Supply is central to price growth in Canadian real estate - analysis

Supply is central to price growth in Canadian real estate - analysis

Supply is central to price growth in Canadian real estate - analysis A comprehensive report released last week argued that contrary to the popular notion of foreign demand as the prime mover of price growth in Canada’s real estate markets, the dearth of housing supply is primarily to blame.
 
In its September 23 news release, Fortress Real Developments pointed out that the drastic reduction in the supply of single-detached housing in Canada over the past few years coincided with the acceleration of growth in average home prices across the country.
 
“Municipalities pushed right against the Greenbelt like Aurora, King City, Richmond Hill, Vaughan and Whitchurch-Stouffville are experiencing a shortage of single-detached homes, and high price growth,” according to the press brief, which was released via Canada NewsWire.
 
“Until recently, the lack of residential unit supply has rarely been discussed as a factor influencing high house prices,” the news release added. “Factors that lead to a decreased housing supply include vehicle transportation and commuting, bodies of water and natural boundaries, obstructive planning policies and disruptive taxes.”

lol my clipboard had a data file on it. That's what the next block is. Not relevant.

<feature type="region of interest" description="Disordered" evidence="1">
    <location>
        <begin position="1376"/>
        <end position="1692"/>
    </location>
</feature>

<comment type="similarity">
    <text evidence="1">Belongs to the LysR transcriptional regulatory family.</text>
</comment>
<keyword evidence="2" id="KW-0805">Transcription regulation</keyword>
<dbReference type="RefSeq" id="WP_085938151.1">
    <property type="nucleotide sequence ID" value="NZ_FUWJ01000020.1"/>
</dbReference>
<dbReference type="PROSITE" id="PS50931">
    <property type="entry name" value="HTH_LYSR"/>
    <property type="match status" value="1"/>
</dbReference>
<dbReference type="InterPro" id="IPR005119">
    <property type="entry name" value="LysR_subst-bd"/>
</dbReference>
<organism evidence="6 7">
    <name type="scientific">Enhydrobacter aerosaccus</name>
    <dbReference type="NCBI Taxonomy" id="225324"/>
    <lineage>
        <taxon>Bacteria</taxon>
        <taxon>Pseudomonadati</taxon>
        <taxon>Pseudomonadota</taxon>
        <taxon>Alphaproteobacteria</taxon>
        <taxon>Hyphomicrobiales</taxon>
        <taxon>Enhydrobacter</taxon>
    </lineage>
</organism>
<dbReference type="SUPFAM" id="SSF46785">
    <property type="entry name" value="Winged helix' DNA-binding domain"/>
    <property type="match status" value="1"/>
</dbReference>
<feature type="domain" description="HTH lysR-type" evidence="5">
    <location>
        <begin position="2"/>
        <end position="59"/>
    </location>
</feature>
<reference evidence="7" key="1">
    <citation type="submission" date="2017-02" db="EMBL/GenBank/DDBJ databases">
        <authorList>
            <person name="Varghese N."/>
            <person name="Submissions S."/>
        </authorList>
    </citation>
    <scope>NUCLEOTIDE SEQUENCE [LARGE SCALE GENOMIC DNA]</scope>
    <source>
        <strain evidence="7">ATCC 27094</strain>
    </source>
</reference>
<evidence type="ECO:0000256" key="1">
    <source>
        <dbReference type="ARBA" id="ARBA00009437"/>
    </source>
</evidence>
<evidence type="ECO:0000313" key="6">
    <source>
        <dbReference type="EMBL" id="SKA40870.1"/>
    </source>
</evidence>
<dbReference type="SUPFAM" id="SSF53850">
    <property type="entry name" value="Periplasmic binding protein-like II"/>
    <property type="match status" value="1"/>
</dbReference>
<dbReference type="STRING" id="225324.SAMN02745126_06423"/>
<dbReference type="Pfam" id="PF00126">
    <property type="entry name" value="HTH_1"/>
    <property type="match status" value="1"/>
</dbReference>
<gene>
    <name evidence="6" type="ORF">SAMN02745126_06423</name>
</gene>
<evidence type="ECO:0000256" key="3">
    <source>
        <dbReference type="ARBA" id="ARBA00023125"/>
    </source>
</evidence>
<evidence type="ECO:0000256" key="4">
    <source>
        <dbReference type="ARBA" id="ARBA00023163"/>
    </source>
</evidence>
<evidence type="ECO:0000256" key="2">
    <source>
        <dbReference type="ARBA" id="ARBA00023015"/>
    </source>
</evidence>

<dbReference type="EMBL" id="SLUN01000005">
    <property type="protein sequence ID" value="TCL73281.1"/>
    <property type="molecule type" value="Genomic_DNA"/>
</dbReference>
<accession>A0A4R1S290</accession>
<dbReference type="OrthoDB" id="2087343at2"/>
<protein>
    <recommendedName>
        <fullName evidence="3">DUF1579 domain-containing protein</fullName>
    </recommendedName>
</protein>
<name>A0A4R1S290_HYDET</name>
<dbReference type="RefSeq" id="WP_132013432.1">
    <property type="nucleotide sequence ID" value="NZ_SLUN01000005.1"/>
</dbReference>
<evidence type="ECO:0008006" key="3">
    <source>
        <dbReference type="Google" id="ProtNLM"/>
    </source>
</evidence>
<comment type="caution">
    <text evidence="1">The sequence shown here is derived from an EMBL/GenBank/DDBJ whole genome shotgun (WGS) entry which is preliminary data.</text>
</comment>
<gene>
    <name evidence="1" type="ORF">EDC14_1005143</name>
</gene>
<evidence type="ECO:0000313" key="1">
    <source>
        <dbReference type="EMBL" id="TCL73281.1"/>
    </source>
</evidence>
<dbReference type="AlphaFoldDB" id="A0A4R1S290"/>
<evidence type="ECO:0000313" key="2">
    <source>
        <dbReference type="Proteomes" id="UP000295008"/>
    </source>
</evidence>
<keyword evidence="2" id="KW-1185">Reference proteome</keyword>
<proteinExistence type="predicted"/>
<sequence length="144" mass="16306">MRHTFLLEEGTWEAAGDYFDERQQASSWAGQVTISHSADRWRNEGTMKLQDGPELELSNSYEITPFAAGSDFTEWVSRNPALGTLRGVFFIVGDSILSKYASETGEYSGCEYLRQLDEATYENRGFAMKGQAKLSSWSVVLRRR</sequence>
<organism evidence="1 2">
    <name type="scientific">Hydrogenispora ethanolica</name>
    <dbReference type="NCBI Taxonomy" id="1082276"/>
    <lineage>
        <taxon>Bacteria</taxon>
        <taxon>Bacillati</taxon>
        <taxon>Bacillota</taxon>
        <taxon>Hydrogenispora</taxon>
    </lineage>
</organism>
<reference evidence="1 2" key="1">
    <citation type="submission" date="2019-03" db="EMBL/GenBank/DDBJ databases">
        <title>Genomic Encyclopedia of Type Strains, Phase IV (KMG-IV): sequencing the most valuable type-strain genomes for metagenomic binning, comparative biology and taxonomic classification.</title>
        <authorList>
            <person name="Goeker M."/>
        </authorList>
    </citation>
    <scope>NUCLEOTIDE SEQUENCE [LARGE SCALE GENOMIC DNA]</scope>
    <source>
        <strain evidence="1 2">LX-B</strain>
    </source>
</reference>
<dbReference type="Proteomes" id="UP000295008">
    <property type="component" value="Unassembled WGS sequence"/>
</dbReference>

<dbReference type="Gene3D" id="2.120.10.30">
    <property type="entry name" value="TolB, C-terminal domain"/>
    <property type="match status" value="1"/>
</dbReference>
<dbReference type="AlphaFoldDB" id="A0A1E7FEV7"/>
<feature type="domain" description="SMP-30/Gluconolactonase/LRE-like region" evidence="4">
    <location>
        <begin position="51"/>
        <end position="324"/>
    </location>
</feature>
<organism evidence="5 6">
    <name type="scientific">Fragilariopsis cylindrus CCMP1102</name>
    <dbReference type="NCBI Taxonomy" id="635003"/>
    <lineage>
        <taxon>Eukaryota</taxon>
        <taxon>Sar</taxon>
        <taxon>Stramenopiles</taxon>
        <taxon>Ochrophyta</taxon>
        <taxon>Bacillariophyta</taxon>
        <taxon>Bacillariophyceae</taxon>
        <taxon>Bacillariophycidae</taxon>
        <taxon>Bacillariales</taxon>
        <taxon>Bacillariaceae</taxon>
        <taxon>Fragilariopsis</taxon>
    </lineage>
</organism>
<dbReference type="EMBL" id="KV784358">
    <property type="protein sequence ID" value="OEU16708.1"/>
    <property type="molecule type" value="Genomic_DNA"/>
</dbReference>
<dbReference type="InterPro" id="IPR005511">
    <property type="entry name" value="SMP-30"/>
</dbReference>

Other possible influences are advocacies preventing the smart usage of more land, Fortress explained.
 
“Anti-development groups have been successful in reducing housing supply, while driving up the values of their homes.”
 
Rarely have supply-side aspects like development costs, environmental protection, urban containment, and undue regulation been discussed, according to Fortress senior vice president of market research and analytics Ben Myers.
 
“For the sake of homeowners and potential home buyers, both demand and supply must be part of any debate going forward by governments looking to improve the short and long term health of the Canadian housing market,” Meyers stated.
 
The full report can be accessed here.

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